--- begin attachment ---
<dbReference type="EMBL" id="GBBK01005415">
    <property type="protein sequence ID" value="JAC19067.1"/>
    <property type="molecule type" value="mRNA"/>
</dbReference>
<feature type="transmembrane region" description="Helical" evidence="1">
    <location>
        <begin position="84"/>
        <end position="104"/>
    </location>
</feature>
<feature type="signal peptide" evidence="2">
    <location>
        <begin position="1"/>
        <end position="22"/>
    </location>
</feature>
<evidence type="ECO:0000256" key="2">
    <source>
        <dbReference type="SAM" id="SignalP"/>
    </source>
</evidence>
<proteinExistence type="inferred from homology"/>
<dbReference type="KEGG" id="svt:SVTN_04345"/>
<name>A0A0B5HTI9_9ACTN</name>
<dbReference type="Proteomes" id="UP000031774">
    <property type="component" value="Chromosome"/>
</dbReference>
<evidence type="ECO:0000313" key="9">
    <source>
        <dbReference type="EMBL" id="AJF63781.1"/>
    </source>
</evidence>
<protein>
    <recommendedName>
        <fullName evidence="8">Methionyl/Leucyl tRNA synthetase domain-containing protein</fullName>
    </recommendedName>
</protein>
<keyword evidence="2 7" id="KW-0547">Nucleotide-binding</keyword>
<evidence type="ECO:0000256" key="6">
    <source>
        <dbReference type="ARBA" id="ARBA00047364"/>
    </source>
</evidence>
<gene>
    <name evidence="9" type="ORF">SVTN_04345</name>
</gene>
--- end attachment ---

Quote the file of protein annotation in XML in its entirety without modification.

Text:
<dbReference type="EMBL" id="GBBK01005415">
    <property type="protein sequence ID" value="JAC19067.1"/>
    <property type="molecule type" value="mRNA"/>
</dbReference>
<feature type="transmembrane region" description="Helical" evidence="1">
    <location>
        <begin position="84"/>
        <end position="104"/>
    </location>
</feature>
<feature type="signal peptide" evidence="2">
    <location>
        <begin position="1"/>
        <end position="22"/>
    </location>
</feature>
<evidence type="ECO:0000256" key="2">
    <source>
        <dbReference type="SAM" id="SignalP"/>
    </source>
</evidence>
<proteinExistence type="inferred from homology"/>
<dbReference type="KEGG" id="svt:SVTN_04345"/>
<name>A0A0B5HTI9_9ACTN</name>
<dbReference type="Proteomes" id="UP000031774">
    <property type="component" value="Chromosome"/>
</dbReference>
<evidence type="ECO:0000313" key="9">
    <source>
        <dbReference type="EMBL" id="AJF63781.1"/>
    </source>
</evidence>
<protein>
    <recommendedName>
        <fullName evidence="8">Methionyl/Leucyl tRNA synthetase domain-containing protein</fullName>
    </recommendedName>
</protein>
<keyword evidence="2 7" id="KW-0547">Nucleotide-binding</keyword>
<evidence type="ECO:0000256" key="6">
    <source>
        <dbReference type="ARBA" id="ARBA00047364"/>
    </source>
</evidence>
<gene>
    <name evidence="9" type="ORF">SVTN_04345</name>
</gene>